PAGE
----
The New Jersey Supreme Court at a hearing on Tuesday appeared sympathetic to a municipal court judge who faces ethics sanctions because his law partner made political contributions without his knowledge or consent. Philip Boggia’s partner donated $2,200, using the firm’s business account, after his January 2004 appointment as Moonachie, N.J.’s part-time judge, despite Boggia having told the partner and firm employees at that time that such contributions would no longer be allowed.
The Advisory Committee on Judicial Conduct has nonetheless recommended an admonition, not on a theory of vicarious liability or on the law of partnership but rather on the “undeniable appearance” that Boggia shared responsibility for the contributions, which is all that is needed to violate the Code of Judicial Conduct’s prohibition of political contributions by judges, Canon 7A(4).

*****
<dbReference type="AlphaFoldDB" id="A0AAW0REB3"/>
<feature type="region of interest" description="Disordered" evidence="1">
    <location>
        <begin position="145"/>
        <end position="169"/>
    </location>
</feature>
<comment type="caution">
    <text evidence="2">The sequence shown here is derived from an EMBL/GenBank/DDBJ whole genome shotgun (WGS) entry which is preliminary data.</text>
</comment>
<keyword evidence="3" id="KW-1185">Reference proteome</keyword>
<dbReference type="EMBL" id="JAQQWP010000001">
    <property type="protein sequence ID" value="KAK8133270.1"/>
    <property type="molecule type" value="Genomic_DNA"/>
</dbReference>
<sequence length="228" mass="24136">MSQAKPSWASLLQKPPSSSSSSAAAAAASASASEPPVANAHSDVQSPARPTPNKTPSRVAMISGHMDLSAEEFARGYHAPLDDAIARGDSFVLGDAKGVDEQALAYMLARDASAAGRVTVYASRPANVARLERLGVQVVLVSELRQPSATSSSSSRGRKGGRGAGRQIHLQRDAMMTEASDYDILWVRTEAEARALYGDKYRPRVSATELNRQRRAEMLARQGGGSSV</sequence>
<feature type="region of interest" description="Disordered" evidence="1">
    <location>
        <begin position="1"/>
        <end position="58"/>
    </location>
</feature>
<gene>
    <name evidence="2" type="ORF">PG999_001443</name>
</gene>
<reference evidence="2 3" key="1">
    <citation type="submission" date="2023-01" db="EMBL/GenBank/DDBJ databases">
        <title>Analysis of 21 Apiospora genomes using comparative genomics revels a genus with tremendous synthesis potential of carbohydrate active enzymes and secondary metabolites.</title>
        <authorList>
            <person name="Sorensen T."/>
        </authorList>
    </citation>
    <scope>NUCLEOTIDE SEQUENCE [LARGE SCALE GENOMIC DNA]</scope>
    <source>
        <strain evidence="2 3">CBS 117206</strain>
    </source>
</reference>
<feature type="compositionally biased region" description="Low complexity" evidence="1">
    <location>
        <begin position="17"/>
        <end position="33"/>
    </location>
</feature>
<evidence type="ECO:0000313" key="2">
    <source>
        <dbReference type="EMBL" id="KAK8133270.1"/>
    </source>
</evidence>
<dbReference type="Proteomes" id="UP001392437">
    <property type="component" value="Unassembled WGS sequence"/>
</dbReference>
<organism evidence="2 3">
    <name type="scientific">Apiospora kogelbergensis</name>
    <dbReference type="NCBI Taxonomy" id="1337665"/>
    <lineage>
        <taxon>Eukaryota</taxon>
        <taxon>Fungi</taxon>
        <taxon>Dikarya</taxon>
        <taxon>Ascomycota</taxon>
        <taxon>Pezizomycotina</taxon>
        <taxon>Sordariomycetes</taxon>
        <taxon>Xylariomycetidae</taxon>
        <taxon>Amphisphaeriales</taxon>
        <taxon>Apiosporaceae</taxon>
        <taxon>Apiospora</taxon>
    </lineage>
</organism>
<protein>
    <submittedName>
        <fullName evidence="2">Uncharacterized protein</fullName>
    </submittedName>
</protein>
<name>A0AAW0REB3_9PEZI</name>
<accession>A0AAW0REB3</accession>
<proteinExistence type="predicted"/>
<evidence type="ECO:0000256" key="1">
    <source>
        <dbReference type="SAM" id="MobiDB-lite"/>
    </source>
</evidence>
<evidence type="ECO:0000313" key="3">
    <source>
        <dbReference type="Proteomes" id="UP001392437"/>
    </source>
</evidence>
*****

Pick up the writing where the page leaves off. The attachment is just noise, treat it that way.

This content has been archived. It is available through our partners, LexisNexis® and Bloomberg Law.
To view this content, please continue to their sites.
LexisNexis® and Bloomberg Law are third party online distributors of the broad collection of current and archived versions of ALM's legal news publications. LexisNexis® and Bloomberg Law customers are able to access and use ALM's content, including content from the National Law Journal, The American Lawyer, Legaltech News, The New York Law Journal, and Corporate Counsel, as well as other sources of legal information.
For questions call 1-877-256-2472 or contact us at [email protected]